Tough year ahead for council-elect

It requires a certain courage to open your life up to an election process. The Terrace Standard thanks all candidates for putting in their names, whether for city council, district board of directors, or school board trustees. Congratulations to all.

We followed the council race with great interest this year, and recognize how difficult the upcoming term will be.

The council elect shows a healthy diversity of age, gender and background, which we’re confident will foster good debate in chambers. You wouldn’t want a council comprised completely of environmentalists any more than a council of industrialists, not when citizens see the value of both.

The importance of diversity was hit upon several times at the recent All Candidate’s Forum. Following Evan Ramsay’s remarks on the topic, Lynne Christiansen offered a classy closing statement acknowledging the challenges younger citizens face in running for public office, stepping away from burgeoning careers and young families to fill a public-service role. We talk often about getting younger generations to participate in democracy, but as Christiansen pointed out, quite accurately we might add, that desire does not diminish the need for preceding generations to lend their voice and perspective as well.

“You wouldn’t want six of me, but I think one of me represents a good part of the population. I have something to offer.”

Well said.

Noted throughout this election was how busy the next four years will be. LNG is coming to the Northwest and now the business begins on how to mitigate the impacts. The negative slope of a major project like this has been an unpopular conversation topic previously, when all energies were spent attracting the business in the first place. But negative consequences there will be — housing, crime, policing, infrastructure and public works — all will be pushed to their breaking points if we continue with business as usual.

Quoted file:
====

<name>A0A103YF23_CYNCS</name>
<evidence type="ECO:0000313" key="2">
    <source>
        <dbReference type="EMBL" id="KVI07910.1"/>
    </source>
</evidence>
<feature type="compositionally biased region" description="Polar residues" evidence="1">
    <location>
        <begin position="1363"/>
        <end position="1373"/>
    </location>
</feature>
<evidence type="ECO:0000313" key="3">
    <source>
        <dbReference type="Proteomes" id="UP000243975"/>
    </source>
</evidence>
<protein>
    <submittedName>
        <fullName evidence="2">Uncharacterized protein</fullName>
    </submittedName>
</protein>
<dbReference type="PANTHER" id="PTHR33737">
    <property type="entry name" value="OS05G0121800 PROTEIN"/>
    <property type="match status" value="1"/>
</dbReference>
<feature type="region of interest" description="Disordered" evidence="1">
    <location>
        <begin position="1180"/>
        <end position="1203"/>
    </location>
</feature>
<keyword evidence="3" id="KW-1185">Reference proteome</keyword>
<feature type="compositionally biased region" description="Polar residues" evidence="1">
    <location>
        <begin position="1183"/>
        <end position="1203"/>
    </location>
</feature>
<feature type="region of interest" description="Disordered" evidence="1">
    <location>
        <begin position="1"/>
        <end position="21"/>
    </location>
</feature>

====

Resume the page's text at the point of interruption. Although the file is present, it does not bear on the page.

In the forum, Sean Bujtas appeared on the verge of a dramatic fist thump on the table, as he demanded for Terrace a fair share of resource revenue specifically for reasons like this.

LNG Canada has acknowledged all this, yes, and meetings have been taking place, but nowhere is there a guarantee of funds to help Terrace with the dirty work.

It can’t be understated how important this council will be for Terrace. Which also is why the voter turnout is alarming.

Today news analysts province-wide are crying apathy over the poor numbers this year. But the provincial figure of 35 per cent pales against Terrace’s 17.77 per cent of eligible voters.

If we were to receive a council body reflective of 17.77 per cent participation, it would earn us one councillor. So much for diversity.

The City of Terrace at 17.77 per cent of it’s current size would be about 10-square kilometres with a population of 2,040, serviced by a police force of four and half a doctor.

For the city to run at its full potential it requires the full participation of its citizenry. It’s a system designed for us to wield extraordinary power. Why on earth would 82.23 per cent of Terrace not use it?

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